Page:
On its final day of operation, we hoisted a 3D camera above our moonroof and took a 360 degree video of the commute. Enjoy!
Over the years, I’ve had a number of queries asking, Who were you, Jean, before Paul came a-knockin’?
Well, for the better part of a decade, ending in 1992, I was the artistic director of a radio theatre called Globe Radio Repertory. My longtime friend and collaborator, John Siscoe, served as literary director; together, we wrote more than 60 scripts for adaptations of classics of Western literature like Don Quixote, Dead Souls, Madame Bovary, selected stories of Anton Chekhov, and Kafka’s The Castle. I had the privilege of directing a number of Seattle’s great actors, amongst them Glen Mazen, John Aylward, John Gilbert, Ted D’Arms, Frank Corrado, Marjorie Nelson, Marianne Owen, and many others.
Our dramas were supported by the National Endowment for the Arts, the National Endowment for the Humanities, plus a handful of other local and national corporations and foundations. We aired nationally on NPR Playhouse on more than 150 stations around the country, and internationally in Canada, the UK, and Australia.
For your listening pleasure, here’s the first episode of our 13-part adaptation of Don Quixote, starring Ted D’Arms as Quixote, John Aylward as Sancho Panza, Marjorie Nelson as the housekeeper, John Gilbert as Father Pero Perez, and Glen Mazen narrating.
Please join Paul and me for our 12th annual gathering of the rogues! Also in the mix are Kurt Beattie, Julie Briskman, Bill Radke, and our house band Pineola!
A slight change up this year: we’re asking our audience for stories of mishap, mayhem, and mistletoe mischief. Please submit your holiday tales of woe – 500 words or less – for consideration. If selected, it will be performed live at the show by Bill Radke or Julie Briskman, and later be aired on the KUOW ‘Speaker’s Forum’ Christmas edition! Submit your stories to email@example.com.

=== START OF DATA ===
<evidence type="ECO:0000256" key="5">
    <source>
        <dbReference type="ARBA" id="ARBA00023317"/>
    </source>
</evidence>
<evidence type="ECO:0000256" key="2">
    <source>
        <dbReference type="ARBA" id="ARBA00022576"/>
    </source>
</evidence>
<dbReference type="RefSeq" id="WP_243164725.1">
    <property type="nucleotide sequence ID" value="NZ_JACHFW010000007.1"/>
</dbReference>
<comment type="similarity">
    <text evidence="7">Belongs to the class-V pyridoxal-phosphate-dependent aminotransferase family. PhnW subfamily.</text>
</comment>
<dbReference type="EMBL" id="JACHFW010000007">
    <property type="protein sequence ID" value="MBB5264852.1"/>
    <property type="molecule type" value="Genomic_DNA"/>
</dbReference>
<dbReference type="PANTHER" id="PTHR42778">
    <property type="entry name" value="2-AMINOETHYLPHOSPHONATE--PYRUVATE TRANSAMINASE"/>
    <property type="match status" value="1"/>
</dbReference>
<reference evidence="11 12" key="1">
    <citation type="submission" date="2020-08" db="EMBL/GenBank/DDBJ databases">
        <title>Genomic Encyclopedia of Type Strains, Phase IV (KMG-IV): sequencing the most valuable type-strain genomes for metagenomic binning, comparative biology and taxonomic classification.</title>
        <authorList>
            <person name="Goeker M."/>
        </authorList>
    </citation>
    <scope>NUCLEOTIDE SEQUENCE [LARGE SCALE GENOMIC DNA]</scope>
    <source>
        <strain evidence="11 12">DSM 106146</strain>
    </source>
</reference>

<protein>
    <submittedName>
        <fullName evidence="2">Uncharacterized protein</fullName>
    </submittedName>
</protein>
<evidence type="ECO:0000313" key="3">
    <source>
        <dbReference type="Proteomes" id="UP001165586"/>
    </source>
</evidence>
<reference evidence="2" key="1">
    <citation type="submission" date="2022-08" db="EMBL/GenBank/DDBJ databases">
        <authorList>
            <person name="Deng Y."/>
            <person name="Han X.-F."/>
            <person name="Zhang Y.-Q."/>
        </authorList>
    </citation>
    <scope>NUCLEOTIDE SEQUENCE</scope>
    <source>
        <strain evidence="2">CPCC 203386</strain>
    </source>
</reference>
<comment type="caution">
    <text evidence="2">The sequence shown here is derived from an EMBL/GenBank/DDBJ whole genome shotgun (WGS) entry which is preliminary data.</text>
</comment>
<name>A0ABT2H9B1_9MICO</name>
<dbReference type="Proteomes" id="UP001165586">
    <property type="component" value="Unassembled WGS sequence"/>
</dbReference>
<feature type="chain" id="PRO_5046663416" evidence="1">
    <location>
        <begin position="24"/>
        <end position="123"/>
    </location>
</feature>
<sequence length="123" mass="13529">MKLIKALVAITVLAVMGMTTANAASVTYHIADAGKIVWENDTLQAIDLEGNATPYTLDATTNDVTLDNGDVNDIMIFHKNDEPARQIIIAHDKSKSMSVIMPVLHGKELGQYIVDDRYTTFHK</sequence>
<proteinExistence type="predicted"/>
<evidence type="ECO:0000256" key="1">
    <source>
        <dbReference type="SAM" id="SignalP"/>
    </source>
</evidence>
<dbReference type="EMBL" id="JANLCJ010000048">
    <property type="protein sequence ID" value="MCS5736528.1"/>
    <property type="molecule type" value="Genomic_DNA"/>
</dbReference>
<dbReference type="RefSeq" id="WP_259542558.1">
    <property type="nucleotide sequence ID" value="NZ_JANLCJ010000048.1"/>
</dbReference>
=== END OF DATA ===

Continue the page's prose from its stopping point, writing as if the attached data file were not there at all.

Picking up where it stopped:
Still quite glorious in its diversity and wide appeal, Folklife is surely one of the planet’s great festivals. As Baby Gramps reflected on Sunday evening, in the Newport Folk Festivals heyday, it drew a respectable crowd of 50,000 –Folklife brings out five times that many. A few snaps from my all-too brief visit yesterday evening and this afternoon.
The Pike Place Market has been one of my stomping grounds since my early teens. Formative place – the first beer I actually purchased was in Post Alley’s long-gone Victrola Tavern at the age of 15 (still in costume as Laertes in a production of ‘Hamlet’ at the Stage One Theatre).
Yesterday, I watched the Pike Place Market Historical Commission at work and was impressed once again by their commitment to fostering and maintaining a thriving market, accessible and accountable to locals and tourists alike.
A few more photos, taken in glorious daylight saving time while the sun sets over a closing market.
Every sunny weekend in the Pike Place Market is a revelation – a flood of people, light, and color. In addition, yesterday there were a number of celebrants of the East Indian Holi festival of colors. Here are a few candid shots that for some reason make me happy.